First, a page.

However, the Burmese army was less successful than the French in dealing with the Chinese. By March 1950 some fifteen hundred KMT troops had crossed the border and were occupying territory between Kengtung City and Tachilek. In June the Burmese army commander for Kengtung State demanded that the KMT either surrender or leave Burma immediately. When Gen. Li Mi refused, the Burmese army launched a drive from Kengtung City, and captured Tachilek in a matter of weeks. Two hundred of Li Mi's troops fled to Laos and were interned, but the remainder retreated to Mong Hsat, about forty miles west of Tachilek and fifteen miles from the Thai border. (137)Since the Burmese army had been tied down for three years in central Burma battling four major rebellions, its Kengtung contingent was too weak to pursue the KMT through the mountains to Mong Hsat But it seemed only a matter of months until the Burmese troops would become available for the final assault on the weakened KMT forces.
At this point the CIA entered the lists on the side of the KMT, drastically altering the balance of power. The Truman administration, ambivalent toward the conflict in Southeast Asia since it took office in 1945, was shocked into action by the sudden collapse of Chiang Kai-shek's Kuomintang regime. All the government agencies scrambled to devise policies "to block further Communist expansion in Asia, (138)and in April 1950 the Joint Chiefs of Staff (JCS) advised the Secretary of Defense that,
"Resolution of the situation facing Southeast Asia would ... be facilitatedif prompt and continuing measures were undertaken to reduce the pressure from Communist China. in this connection, the Joint Chiefs of Staff have noted the evidences of renewed vitality and apparent in creased effectiveness of the Chinese Nationalist forces."(139)
They went on to suggest the implementation of "a program of special covert operations designed to interfere with Communist activities in Southeast Asia..."(140) The exact details of the "special covert operations" planned for Burma were not spelled out in the JCS memo or any of the other Pentagon Papers because it was one of the most heavily classified operations ever undertaken by the CIA: the U.S. ambassador to Burma was not told; top ranking officials in the State Department were kept in the dark; and it was even hidden from the CIA's own deputy director for intelligence. (141)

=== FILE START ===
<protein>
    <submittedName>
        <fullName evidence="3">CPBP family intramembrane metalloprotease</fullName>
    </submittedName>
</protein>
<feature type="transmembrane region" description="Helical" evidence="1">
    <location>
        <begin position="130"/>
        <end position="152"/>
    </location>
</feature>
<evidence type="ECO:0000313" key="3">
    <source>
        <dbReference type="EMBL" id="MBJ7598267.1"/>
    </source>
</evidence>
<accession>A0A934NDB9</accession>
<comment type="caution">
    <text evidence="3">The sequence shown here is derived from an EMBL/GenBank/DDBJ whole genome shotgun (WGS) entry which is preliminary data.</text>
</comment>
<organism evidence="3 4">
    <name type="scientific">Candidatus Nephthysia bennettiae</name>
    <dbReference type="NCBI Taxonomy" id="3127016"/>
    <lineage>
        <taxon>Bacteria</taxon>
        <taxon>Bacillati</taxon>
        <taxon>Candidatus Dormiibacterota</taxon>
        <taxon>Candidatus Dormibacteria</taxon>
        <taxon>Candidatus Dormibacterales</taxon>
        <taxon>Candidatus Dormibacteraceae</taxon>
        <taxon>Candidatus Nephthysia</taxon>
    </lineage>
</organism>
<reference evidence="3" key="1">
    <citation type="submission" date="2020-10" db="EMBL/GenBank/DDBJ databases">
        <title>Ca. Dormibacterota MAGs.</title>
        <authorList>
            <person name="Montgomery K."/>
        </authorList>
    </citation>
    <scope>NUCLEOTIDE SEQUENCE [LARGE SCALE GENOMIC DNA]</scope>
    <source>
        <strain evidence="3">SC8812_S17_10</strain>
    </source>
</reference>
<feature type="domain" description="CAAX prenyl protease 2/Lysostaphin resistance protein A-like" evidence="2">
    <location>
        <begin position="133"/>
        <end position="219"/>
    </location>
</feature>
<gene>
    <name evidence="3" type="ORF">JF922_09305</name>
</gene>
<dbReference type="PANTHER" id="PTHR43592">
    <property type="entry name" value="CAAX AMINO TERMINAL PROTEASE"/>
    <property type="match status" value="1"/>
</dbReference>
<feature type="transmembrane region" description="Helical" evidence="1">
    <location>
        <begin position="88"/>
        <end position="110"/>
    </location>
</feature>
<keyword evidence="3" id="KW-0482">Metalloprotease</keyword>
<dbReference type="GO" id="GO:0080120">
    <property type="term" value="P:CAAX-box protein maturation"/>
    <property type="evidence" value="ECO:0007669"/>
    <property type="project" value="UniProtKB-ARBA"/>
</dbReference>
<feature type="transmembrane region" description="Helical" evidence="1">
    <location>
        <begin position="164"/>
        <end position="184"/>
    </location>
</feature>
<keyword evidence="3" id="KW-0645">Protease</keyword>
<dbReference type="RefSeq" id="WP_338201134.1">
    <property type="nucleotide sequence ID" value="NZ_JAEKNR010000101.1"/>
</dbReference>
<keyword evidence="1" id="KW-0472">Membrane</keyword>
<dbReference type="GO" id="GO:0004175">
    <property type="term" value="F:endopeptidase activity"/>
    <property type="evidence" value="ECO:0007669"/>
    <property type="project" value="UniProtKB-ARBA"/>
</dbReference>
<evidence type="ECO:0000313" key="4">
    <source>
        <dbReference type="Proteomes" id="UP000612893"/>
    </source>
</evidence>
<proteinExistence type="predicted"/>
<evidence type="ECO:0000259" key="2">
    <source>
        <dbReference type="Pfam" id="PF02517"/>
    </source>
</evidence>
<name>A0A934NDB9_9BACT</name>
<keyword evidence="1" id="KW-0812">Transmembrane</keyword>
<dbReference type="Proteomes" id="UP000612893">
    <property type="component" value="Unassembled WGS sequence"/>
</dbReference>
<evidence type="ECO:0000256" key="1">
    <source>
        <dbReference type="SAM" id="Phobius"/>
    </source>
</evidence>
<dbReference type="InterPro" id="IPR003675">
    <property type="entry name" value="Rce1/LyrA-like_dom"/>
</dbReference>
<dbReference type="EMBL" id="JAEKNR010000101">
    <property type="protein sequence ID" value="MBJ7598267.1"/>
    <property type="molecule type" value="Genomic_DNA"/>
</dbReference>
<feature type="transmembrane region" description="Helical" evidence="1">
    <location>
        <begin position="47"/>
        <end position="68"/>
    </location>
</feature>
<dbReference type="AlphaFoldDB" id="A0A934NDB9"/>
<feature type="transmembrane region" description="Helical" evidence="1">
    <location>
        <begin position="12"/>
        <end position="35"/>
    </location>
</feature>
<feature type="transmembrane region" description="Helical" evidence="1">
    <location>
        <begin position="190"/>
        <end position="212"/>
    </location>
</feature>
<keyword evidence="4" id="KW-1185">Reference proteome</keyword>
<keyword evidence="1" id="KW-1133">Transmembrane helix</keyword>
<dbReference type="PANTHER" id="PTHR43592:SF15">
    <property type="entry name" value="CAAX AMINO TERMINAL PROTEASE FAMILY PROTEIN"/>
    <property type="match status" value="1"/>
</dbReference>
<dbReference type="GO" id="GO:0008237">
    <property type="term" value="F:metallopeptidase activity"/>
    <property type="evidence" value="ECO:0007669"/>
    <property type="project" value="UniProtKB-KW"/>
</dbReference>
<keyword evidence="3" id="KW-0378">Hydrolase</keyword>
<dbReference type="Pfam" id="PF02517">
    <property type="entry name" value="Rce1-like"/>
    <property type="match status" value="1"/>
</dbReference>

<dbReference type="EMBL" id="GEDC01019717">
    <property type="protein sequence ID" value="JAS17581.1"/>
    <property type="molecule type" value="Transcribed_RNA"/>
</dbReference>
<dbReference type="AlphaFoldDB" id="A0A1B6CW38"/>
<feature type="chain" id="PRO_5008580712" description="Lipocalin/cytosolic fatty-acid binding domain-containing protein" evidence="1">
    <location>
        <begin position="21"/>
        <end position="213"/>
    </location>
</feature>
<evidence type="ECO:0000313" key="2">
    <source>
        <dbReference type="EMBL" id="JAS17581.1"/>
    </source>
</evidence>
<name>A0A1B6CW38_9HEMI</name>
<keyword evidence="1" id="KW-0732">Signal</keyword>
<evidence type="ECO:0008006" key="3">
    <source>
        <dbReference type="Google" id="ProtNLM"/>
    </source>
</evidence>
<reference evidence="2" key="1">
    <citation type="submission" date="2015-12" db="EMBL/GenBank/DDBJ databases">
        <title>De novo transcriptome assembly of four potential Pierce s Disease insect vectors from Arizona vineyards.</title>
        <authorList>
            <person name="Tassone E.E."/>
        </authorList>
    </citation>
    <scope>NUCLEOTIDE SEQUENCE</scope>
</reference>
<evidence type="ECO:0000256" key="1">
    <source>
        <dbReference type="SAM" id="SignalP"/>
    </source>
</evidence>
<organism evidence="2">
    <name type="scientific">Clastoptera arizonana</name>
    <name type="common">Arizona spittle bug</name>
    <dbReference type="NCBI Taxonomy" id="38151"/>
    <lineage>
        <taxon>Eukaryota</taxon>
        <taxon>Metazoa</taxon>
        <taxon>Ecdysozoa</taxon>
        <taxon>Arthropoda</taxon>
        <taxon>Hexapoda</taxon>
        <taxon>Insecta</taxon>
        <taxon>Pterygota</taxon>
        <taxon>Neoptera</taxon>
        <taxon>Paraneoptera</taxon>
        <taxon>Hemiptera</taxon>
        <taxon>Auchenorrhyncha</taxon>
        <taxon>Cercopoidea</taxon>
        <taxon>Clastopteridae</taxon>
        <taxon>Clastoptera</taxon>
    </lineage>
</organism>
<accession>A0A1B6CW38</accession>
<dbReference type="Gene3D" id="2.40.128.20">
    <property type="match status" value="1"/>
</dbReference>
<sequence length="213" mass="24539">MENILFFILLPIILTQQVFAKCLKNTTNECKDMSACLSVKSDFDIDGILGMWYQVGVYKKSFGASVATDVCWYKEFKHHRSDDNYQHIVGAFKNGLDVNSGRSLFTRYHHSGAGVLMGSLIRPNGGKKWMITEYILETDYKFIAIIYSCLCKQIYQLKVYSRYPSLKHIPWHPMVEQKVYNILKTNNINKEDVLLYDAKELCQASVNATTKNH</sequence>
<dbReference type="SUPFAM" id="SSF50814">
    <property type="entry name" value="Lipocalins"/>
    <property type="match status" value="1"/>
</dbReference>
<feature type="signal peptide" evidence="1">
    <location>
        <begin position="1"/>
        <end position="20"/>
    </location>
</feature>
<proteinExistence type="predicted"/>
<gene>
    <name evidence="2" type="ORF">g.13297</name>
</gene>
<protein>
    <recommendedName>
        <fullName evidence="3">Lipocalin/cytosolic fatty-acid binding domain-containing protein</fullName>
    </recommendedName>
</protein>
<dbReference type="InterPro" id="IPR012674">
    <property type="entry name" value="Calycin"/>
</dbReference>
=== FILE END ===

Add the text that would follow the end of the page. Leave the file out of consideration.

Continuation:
From what can be gleaned from available documents and the events themselves, it seems that the Truman administration feared that Mao was bent on the conquest of Southeast Asia, and would continually probe at China's southern frontier for an opening for his "invading hordes." Although the Truman administration was confident that Indochina could be held against a frontal assault, there was concern that Burma might be the hole in the antiCommunist dike. Couldn't Mao make an end run through Burma, sweep across Thailand, and attack Indochina from the rear?(142) The apparent solution was to arm the KMT remnants in Burma and use them to make the Burma-China borderlands-from Tibet to Thailand-an impenetrable barrier.
The first signs of direct CIA aid to 'the KMT appeared in early 1951, when Burmese intelligence officers reported that unmarked C-46 and C-47 transport aircraft were making at least five parachute drops a week to KMT forces in Mong Hsat.(143) With its new supplies the KMT underwent a period of vigorous expansion and reorganization. Training bases staffed with instructors flown in from Taiwan were constructed near Mong Hsat, KMT agents scoured the Kokang and Wa states along the Burma-China border for scattered KMT survivors, and Gen. Li Mi's force burgeoned to four thousand men. (144)In April 1950 Li Mi led the bulk of his force up the Salween River to Mong Mao in the Wa States, where they established a base camp near the China border. As more stragglers were rounded up, a new base camp was opened at Mong Yang; soon unmarked C-47s were seen making air drops in the area. When Li Mi recruited three hundred troops from Kokang State under the command of the sawbwa's younger sister, Olive Yang, more arms were again dropped to the KMT camp. (145)